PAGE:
The community living in Suai Loro Suco in Cova Lima Municipality are smallholder farmers who are mostly dependent on seasonal paddy cultivation and fish farming. They are a coastal community who are vulnerable to the tidal effects of the Timor Sea and the majority of their land remains unutilized due to lack of knowledge and access to the seeds and fresh water required to grow marketable crops.
As part of its coastal resilience project UNDP has been working in Suai Loro with implementing partner NGO Hametin Lia Tatoli (HTL) since July 2017. To strengthen the conservation effort the “Matadalan” group was created in November 2017, comprising of eight women and four men. With the exception of the leader, the majority of the group were completely dependent on their annual paddy cultivation.
Previously they used to purchase vegetables from the adjacent markets, so horticulture activities were a good option to support them to be self-sufficient, strengthen their livelihoods and improve their income. In December 2017 the group initiated its community level vegetable gardening for the first time in the area as a viable option of income generation. Since vegetables have a stable market all year round, the group decided to plant long beans, water spinach, eggplant and bok choy based on seasonality.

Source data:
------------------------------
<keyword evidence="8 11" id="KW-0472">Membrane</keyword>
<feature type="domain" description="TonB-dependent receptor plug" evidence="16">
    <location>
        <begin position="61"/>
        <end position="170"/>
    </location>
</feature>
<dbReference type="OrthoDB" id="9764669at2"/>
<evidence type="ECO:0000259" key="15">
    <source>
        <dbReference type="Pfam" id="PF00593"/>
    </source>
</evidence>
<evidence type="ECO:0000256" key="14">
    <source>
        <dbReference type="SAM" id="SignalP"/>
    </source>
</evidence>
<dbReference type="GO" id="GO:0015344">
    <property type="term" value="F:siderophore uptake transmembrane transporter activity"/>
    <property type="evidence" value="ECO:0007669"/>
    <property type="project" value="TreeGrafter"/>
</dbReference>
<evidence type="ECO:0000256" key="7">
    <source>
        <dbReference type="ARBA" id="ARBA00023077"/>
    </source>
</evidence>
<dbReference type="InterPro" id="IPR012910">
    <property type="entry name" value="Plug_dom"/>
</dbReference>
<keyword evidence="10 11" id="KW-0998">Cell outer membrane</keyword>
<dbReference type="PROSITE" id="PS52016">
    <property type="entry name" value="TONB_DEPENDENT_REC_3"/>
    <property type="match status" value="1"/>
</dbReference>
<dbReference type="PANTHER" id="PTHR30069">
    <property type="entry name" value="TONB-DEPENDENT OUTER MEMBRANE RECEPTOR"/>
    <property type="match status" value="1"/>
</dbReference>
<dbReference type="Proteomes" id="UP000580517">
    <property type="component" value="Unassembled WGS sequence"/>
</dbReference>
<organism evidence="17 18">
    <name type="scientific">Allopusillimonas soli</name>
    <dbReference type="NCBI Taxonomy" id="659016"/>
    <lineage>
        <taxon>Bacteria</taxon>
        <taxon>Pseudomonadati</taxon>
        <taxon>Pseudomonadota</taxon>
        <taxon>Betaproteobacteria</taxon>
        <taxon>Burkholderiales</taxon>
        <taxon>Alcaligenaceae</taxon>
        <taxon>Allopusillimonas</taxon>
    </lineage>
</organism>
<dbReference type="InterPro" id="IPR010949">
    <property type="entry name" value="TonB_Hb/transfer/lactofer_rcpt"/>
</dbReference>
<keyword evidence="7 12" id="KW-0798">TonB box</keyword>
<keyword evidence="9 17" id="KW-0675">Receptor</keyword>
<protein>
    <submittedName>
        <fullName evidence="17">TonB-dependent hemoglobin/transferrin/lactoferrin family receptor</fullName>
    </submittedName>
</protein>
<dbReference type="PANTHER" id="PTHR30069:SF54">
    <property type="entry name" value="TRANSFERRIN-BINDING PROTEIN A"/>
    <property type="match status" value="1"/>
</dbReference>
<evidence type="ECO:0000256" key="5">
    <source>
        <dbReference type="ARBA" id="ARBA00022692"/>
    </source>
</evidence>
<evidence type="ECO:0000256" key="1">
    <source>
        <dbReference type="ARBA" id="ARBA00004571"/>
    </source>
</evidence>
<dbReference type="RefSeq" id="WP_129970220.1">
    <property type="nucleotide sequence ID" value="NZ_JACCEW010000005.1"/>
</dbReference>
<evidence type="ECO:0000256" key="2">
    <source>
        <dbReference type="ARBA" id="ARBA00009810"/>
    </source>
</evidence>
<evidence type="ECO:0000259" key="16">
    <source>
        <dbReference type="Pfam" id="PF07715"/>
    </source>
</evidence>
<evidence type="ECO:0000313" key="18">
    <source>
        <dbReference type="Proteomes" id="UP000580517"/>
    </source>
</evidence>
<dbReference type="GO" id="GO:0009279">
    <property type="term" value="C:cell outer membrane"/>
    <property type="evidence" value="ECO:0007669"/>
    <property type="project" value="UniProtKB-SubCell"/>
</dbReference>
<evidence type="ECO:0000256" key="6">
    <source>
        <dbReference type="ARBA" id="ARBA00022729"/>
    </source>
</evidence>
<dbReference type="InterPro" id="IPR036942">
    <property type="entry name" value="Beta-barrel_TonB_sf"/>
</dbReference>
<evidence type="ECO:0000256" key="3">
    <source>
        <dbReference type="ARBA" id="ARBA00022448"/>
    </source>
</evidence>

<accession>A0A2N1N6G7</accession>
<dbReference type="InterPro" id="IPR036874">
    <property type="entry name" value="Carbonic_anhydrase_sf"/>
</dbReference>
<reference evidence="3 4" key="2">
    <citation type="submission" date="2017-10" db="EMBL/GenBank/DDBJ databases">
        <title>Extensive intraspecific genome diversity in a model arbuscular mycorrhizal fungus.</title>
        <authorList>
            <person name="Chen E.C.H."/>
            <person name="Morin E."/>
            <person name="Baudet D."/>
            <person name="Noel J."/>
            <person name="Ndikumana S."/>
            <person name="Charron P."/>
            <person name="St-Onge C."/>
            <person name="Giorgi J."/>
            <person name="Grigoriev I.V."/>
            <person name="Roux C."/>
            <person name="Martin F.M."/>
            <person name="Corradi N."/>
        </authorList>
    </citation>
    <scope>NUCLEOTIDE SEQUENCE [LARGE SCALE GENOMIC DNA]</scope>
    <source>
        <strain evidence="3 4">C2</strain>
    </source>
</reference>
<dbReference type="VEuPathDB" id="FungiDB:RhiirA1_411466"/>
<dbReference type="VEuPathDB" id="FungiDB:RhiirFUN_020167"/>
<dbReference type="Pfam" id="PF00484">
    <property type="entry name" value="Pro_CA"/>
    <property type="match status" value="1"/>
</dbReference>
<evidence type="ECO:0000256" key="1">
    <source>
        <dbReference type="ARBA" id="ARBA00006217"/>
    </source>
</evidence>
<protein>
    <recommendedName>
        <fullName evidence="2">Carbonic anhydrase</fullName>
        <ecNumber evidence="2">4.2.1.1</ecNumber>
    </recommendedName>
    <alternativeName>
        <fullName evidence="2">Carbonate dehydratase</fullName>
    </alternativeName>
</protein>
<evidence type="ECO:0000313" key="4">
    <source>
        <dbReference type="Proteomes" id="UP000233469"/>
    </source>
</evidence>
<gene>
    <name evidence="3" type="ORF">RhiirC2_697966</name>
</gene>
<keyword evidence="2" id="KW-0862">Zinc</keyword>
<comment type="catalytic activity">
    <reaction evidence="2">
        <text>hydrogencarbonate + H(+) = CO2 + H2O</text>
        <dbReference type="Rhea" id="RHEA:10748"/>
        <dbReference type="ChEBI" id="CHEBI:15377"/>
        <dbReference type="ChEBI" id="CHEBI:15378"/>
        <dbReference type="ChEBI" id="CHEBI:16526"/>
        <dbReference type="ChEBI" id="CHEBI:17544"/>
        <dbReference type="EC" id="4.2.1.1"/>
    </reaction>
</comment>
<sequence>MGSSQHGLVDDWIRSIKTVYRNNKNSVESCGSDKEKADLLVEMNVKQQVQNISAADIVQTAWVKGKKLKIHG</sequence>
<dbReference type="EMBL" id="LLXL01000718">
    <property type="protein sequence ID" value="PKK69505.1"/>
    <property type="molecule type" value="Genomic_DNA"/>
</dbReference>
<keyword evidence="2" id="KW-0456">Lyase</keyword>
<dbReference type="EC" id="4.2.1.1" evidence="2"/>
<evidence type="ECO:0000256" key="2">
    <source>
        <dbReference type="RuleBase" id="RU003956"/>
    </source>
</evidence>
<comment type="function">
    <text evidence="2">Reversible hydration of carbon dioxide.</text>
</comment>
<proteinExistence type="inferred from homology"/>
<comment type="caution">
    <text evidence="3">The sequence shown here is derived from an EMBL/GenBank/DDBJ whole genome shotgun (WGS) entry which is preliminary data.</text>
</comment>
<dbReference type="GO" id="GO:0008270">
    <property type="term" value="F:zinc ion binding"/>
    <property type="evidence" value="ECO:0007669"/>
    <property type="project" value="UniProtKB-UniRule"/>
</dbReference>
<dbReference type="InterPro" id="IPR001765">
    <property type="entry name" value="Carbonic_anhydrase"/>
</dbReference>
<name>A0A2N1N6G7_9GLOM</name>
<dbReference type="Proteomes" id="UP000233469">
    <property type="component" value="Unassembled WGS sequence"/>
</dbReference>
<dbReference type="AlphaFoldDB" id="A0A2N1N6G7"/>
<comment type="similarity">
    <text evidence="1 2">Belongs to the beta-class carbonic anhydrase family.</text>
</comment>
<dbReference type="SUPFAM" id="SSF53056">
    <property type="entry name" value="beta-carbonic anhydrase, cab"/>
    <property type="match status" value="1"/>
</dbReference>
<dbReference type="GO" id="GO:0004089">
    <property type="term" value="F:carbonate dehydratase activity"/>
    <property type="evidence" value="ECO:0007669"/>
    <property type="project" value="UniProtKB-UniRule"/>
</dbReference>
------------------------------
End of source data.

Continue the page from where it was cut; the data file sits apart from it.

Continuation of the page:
Initially, UNP supported the group with seeds, fencing materials, a pump set and water storage tank to allow them to operate in a 250 m2 area. Training on socialization and horticulture techniques was also provided. The group is led by Mr. Bria, an experienced farmer from the community who facilitates some of the cultivation techniques to grow vegetables in addition to sharing his own land for collective cultivation.
“Most of the group have inadequate knowledge of vegetable gardening," explained Mr. Bria.
"Lack of access to fresh water made the situation more complex. Finally, we came together and decided to start collective gardening to fight together against all adversities”.
After two months of hard work the group finally harvested their first produce of water spinach which was sold for US$109.00 in the local market. By the end of the third month the group will be able to harvest long beans. 50% of the profit has been shared with each member and the remainder kept with the group so they can purchase seeds and other materials as needed.
After seeing the changes Mrs. Marcelina Gomes, one of the group member said: "I am happy to become a part of this vegetable garden. I will apply the learning in future to develop my own vegetable garden”.
Now to community is also restoring their fence and magroves planted along the coast. After seeing the benefit from the small farm they want to expand up to 3 ha of land soon. They are already starting land preparation for upcoming season and as they are getting a good return from the vegetable compared to traditional paddy they will invest their earnings to improve the education and nutrition for their children.